Aubergine revisited

Saturday, May 16th , 2009

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I used to be a regular at Aubergine, but the last meal I had there was rather lacklustre, and so I was not in a rush to return. It seemed fair to give it another shot, so I returned this week with a food blogger who was keen to try this famous place. Unfortunately I had a similar experience to last time. There were few real errors as such (though finding a pig hair in your pork dish shows a little carelessness in the kitchen), but the dishes seemed merely competent, rather than Michelin star level. Admittedly we had the relatively cheap lunch menu, but using button mushrooms seemed rather mean, as did using thin slices of scallop rather than whole scallops. The objectively best element of the meal was the petit fours, followed by the bread, and that is not really what you expect for a place with this level of ambition. In terms of technique, I found it interesting that the doughnuts at the Harwood Arms a few days early were markedly superior to the beignets I ate at Aubergine. Mr Drabble was in the kitchen (both this time and the last meal) so I cannot even put it down to an absent chef.
Zaika was one of the original up-market Indian restaurants in London that moved perceptions of Indian food beyond the chicken tikka masala and onion bhajis of our high streets. These days transferred to Kensington in larger premises, the décor is smart and the atmosphere lively.  I like the fact that Zaika seem to mostly use better quality ingredients than is common in Indian restaurants, hand-dived scallops on this visit, decent duck on a previous one. On this occasion I enjoyed a biriani prepared in the proper style, with a clay pot covered with a layer of pastry to seal in the flavours; I don’t know why so few Indian restaurants do this. There is even a very respectable wine list.
There are lots of things to like about Launceston Place: its leafy, neighbourhood setting in Kensington, the lack of music, and an ex-head chef from Petrus (Tristan Welch) are certainly all in its favour.   A very enjoyable dish was a pair of quail breasts, flambéed at the table. This particular piece of culinary theatre went out of fashion in the UK many years ago, but I find it fun to watch, and it seems to be more integral to the process than serving something is a cloud of dry ice, which is the more recent trend in some places. More importantly the quail was excellent, as was a lovely rhubarb cheesecake for dessert. Service was charming throughout, from the manageress to the sommelier. The only quibble is the price level, with the wine list in particular having some lovely wines but at a price point that would seem stiff in Mayfair.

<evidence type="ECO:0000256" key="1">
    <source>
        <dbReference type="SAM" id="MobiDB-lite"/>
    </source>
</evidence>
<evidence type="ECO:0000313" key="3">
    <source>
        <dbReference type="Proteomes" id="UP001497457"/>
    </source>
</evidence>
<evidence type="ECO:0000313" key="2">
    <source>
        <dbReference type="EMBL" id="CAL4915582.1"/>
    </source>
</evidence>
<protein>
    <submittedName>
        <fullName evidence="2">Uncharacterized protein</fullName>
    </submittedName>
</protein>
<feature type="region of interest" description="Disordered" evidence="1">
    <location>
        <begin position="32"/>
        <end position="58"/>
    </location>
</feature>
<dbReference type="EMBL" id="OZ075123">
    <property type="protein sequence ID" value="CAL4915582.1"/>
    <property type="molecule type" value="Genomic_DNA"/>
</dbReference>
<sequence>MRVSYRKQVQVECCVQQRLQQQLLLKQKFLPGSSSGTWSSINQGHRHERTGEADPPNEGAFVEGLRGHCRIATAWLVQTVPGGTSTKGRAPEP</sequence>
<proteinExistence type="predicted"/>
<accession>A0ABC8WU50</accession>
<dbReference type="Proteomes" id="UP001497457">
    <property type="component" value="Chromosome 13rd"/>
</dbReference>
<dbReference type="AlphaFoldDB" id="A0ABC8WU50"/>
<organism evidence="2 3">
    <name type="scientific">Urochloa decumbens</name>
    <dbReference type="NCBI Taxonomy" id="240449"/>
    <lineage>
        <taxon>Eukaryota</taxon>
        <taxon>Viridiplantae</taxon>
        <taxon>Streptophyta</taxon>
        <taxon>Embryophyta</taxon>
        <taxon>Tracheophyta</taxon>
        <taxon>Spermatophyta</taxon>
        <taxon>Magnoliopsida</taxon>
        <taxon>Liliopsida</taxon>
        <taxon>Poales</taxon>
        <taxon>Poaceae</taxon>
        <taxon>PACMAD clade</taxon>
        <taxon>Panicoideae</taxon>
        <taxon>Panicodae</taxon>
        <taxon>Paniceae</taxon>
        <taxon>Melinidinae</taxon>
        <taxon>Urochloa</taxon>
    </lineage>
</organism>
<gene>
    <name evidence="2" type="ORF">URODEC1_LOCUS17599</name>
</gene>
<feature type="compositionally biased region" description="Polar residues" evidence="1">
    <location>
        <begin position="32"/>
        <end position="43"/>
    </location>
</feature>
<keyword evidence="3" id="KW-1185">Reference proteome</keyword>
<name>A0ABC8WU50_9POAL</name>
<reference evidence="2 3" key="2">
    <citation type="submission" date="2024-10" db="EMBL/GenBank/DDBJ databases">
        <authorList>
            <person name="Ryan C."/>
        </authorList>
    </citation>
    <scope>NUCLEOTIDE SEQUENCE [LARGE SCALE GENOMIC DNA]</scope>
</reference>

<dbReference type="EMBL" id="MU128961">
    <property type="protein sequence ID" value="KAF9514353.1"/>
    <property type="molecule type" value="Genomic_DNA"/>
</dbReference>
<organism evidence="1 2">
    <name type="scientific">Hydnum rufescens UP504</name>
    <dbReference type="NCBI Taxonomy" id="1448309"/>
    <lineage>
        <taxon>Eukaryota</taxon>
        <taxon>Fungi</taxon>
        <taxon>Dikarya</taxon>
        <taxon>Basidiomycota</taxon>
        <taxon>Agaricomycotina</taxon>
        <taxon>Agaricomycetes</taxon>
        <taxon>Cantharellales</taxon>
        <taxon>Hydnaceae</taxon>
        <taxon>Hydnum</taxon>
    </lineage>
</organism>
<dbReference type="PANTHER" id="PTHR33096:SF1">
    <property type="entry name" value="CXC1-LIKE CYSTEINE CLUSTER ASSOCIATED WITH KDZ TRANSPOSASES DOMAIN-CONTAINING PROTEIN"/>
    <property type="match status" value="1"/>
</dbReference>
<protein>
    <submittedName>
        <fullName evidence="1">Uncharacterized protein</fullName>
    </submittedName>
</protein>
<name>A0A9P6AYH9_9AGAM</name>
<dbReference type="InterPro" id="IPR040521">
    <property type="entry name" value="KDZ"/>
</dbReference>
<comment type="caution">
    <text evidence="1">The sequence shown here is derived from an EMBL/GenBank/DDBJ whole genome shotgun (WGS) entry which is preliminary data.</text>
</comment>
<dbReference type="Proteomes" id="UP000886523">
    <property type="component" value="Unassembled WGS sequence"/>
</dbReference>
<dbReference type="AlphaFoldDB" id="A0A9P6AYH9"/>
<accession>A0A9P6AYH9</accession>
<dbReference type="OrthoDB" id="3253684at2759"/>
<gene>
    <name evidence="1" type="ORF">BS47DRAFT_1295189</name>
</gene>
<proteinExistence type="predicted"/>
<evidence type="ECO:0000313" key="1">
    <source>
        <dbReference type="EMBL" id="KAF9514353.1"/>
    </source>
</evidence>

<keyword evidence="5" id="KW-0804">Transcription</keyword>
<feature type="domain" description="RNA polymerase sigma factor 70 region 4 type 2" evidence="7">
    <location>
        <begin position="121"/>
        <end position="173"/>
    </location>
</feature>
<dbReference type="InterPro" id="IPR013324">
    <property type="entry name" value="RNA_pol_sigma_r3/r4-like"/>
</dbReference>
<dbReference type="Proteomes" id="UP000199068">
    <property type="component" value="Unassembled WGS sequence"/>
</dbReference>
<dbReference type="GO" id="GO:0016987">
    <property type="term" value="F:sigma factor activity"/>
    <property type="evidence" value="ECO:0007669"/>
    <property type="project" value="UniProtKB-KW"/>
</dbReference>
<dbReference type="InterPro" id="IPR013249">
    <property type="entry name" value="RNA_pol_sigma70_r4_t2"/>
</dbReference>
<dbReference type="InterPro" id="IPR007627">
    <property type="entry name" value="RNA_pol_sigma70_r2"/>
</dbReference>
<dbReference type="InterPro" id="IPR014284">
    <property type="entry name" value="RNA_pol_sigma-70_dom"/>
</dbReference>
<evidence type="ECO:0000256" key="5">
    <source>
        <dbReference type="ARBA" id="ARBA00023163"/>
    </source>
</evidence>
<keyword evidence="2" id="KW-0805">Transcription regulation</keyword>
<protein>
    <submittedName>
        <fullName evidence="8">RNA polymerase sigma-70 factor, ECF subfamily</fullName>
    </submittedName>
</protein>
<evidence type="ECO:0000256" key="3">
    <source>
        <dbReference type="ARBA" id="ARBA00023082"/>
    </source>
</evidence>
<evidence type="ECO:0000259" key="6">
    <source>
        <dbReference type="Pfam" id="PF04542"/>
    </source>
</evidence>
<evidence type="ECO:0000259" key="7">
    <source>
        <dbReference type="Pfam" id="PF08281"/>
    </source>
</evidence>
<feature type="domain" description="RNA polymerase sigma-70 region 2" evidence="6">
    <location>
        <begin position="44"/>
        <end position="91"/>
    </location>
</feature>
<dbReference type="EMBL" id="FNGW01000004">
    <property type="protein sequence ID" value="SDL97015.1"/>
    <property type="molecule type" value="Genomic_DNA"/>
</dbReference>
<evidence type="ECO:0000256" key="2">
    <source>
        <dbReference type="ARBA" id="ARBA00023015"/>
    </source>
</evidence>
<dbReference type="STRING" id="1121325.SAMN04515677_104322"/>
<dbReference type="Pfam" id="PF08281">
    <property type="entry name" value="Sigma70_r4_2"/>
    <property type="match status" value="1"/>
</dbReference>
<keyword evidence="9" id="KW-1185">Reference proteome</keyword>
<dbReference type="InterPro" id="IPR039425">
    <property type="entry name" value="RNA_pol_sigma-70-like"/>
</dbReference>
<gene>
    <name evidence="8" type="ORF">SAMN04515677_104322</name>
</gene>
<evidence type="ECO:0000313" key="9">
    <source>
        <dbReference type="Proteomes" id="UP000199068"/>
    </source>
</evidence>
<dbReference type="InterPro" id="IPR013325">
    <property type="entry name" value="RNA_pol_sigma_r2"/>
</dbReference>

The Harwood Arms is, as noted previously, one of the very best gastropubs in London. I have had several meals here now, and the recurring theme is the remarkably good game, shot by the owner; in this case there was a lovely piece of roe deer with beetroot salad and horseradish, the meat having superb taste. Terrine (pcitured) was excellent, and a whole wood pigeon was also clearly free range from the piece of gunshot that was still to be found in the carcass. To finish the doughnuts here are simply superb, appropriate as this is National Doughnut Week (I couldn’t make that up). The signature dish is the venison Scotch egg (pictured), which every carnivore should try: with its liquid egg centre, lovely meat and topping of salt, this redefines the humble picnic snack.
It is always tricky to review restaurants within walking distance of your house, since there is inevitably a tendency to regard these with a certain warm glow of affection that stems from not having to deal with London’s traffic or creaking transport systems. However Tarantella is genuinely a cut above the pizza chains that litter every high street. The restaurant is family-run, the pizza chef is from Naples, and the thin, light crust of the pizza and pleasant toppings are a world apart from the pre-produced pizzas that are used in the chains. Garlic bread is very good and very generous in size, and the Italian waitress is always welcoming.